The site lies within the Strand Conservation Area. The context was complex and the site was restricted by surrounding building lines. Specifications were closely monitored by Westminster planners, who supported the ambition for a contemporary design integrated with its setting. Throughout the building process, the planners maintained a commitment to the enduring quality of carefully crafted construction.
The site is located at the knuckle-point convergence of narrow streets that characterise the LSE city centre campus. The faceted façade operates with respect to the Rights of Light Envelope and is tailored to lines of sight, to be viewed from street corner perspectives and to make visual connections between internal and external circulation. The brick skin is cut along fold lines to form large areas of glazing, framing views. Analysis of the context has influenced the first principles of a site specific architectural design.
The building is designed to embody the dynamic character of a contemporary Student Centre. The complex geometries of the site provided a starting point for a lively arrangement of irregular floor plates, each particular to its function. Space flows freely in plan and section, with stairs turning to create meeting places at every level.
Construction, Colour and Atmosphere
London is a city of bricks. The building is clad with bricks, with each brick offset from the next in an open work pattern, creating dappled daylight inside and glowing like a lattice lantern at night.
The building has the robust adaptability of a lived-in warehouse, with solid wooden floors underfoot. The structure is a combination of reinforced concrete and steelwork. Steel trusses or ribbed concrete slabs span the big spaces. Circular steel columns prop office floors between the large span volumes and punctuate the open floor plan of the café. Concrete ceilings contribute thermal mass with acoustic clouds suspended to soften the sound. There are no closed-in corridors. Every hallway has daylight and views in at least one direction. Every office workspace has views to the outside world. The basement venue is daylit from clerestory windows.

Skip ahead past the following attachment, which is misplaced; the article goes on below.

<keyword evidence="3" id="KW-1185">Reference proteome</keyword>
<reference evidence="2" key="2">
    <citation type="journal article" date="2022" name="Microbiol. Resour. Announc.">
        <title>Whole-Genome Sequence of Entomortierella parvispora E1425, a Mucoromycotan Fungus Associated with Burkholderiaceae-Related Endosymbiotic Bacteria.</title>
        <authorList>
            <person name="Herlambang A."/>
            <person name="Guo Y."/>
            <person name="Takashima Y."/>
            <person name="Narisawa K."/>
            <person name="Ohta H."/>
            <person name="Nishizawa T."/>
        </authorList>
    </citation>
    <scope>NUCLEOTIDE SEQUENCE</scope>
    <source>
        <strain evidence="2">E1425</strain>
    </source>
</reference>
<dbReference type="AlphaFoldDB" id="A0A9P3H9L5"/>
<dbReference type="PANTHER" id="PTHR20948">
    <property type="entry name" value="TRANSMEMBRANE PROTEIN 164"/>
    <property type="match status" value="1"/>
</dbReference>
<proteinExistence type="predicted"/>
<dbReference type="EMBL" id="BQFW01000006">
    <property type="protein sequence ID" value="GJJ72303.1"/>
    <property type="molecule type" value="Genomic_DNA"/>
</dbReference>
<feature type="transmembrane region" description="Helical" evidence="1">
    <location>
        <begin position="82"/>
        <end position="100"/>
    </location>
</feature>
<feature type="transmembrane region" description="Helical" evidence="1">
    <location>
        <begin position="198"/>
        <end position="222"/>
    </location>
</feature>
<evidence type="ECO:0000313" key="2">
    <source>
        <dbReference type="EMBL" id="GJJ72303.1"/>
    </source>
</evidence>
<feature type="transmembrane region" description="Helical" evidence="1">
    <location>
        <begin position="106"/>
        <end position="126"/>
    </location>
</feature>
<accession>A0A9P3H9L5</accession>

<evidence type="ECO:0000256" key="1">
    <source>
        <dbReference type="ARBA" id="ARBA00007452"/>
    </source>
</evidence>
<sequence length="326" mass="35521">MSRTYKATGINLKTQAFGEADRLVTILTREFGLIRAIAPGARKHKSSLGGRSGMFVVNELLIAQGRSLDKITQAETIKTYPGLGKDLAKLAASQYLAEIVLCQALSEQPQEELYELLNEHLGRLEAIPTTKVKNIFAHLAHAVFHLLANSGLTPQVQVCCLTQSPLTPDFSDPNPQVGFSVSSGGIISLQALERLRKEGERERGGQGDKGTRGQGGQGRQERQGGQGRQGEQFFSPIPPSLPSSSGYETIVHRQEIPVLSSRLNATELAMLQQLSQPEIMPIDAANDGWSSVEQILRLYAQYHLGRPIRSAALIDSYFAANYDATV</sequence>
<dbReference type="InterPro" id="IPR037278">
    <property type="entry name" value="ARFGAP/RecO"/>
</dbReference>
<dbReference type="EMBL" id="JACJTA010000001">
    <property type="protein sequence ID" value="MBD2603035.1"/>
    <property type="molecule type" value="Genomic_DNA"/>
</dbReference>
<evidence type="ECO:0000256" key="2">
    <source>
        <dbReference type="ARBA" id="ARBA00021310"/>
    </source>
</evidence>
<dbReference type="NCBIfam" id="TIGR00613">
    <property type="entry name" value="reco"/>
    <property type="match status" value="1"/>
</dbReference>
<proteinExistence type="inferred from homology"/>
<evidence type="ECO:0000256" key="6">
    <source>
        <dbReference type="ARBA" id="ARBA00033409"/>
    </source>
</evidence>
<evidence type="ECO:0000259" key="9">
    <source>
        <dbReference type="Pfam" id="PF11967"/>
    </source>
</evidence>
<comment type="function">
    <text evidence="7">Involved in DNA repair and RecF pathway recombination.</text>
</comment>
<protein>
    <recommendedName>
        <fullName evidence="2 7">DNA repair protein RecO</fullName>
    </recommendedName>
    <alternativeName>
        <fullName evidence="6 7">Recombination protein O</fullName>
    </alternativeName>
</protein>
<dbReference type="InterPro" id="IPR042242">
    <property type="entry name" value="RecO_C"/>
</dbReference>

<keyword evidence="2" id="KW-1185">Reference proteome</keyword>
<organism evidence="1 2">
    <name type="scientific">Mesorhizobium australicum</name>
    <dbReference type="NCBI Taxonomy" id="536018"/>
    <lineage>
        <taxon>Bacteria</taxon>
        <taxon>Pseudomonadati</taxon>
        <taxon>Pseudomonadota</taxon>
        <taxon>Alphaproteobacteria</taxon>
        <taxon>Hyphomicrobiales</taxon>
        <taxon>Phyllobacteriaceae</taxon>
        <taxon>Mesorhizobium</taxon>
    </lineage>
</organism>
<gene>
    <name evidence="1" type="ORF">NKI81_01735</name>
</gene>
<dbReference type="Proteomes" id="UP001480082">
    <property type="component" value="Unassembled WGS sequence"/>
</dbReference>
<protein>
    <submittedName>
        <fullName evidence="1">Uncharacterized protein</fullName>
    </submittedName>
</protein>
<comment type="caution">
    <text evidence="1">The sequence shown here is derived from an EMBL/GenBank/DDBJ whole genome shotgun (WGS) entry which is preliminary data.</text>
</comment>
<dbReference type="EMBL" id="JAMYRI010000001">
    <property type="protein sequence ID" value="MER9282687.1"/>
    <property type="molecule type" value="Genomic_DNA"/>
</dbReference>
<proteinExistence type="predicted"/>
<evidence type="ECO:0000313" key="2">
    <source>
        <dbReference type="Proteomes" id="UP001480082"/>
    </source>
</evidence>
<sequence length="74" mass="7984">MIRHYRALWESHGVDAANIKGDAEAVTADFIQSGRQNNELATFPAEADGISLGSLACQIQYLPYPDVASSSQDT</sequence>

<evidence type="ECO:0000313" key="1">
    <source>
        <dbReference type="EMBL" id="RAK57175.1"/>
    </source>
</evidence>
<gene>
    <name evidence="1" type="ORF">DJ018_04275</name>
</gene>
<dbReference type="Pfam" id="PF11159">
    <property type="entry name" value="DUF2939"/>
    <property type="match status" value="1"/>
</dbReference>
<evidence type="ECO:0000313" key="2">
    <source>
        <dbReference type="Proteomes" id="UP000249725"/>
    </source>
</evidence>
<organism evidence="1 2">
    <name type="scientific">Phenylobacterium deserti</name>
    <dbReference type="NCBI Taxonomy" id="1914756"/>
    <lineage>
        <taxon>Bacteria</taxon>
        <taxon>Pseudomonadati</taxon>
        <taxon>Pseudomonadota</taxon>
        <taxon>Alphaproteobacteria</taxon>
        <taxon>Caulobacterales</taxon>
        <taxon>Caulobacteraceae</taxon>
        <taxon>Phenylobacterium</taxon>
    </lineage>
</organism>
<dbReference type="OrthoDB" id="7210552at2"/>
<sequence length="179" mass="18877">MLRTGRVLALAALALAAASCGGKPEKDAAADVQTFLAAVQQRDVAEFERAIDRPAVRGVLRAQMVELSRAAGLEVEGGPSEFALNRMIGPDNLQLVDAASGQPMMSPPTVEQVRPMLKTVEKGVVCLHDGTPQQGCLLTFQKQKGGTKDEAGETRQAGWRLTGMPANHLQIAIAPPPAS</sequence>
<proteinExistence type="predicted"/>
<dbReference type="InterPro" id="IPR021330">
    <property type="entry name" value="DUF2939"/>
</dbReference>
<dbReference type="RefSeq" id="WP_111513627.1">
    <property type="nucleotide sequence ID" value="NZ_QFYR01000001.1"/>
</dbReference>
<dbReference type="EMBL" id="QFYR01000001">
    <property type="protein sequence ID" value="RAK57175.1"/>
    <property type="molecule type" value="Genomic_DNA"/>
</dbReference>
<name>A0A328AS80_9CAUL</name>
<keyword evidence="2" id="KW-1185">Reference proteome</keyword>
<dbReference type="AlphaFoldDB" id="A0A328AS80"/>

The building is designed with accessibility and inclusive design as key considerations. Approaches are step free. Floor plates are flat without steps. Circulation routes are open and legible with clearly identifiable way-finding. Services are located at consistent locations. The central wide stair was carefully designed to comply with standards and details agreed with the approved inspector.
International Competition Winner June 2009
Completed December 2013
Works currently underway on pedestrian street landscape, due for completion June 2014
Client: London School of Economics and Political Science, Estates Division.
Architect: O’Donnell+Tuomey Architects
(O’Donnell+Tuomey Architects, 20A Camden Row, Dublin 8, Ireland. t: +353 (0)1 475 2500. e: [email protected])
(John Tuomey + Sheila O’Donnell (Directors), Willie Carey(Associate), Geoff Brouder(Project Architect), Laura Harty, Kirstie Smeaton, Gary Watkin, Anne-Louise Duignan, Ciara Reddy, Jitka Leonard, Iseult O’Cleary, Henrik Wolterstorff, Mark Grehan, Monika Hinz)
Executive Architect: O’Donnell+Tuomey Architects
Structural Engineer: Dewhurst Macfarlane and Partners / Horganlynch Consulting Engineers
Services + Environmental Engineer: BDSP
Security / Fire / Acoustics / Transport & Logistics / Venue: Arup
Catering:Tricon Foodservice Consultants
Access:David Bonnett Associates
Project Manager: Turner & Townsend
Quantity Surveyor: Northcroft
Planning Consultant: Turley Associates
Party Wall Consultant: Anstey Horne
Building Control Consultant: Carillion
CDM Coordinator: Gardiner & Theobald
Main Contractor (D&B): Geoffrey Osborne Limited
40 shortlisted works announced for the 2015 Mies Van Der Rohe Award
Be part of the judging panel of Stirling Prize 2014 with BBC
The brief was to bring student facilities together under one roof. The multi-functional building includes a venue, pub, learning café, media, prayer, offices, gym, careers, dance studio and social spaces. The brief asked for the “best student building in the UK” and had the aspiration for BREEAM Excellent rating. The design achieved BREEAM Outstanding.Planning ConstraintsThe site lies within the Strand Conservation Area. The context was complex and the site was restricted by surrounding...
- Year 2013
- Work started in 2011
- Work finished in 2013
- Main structure Masonry
- Client London School of Economics
- Cost 30000
- Status Completed works
- Type Colleges & Universities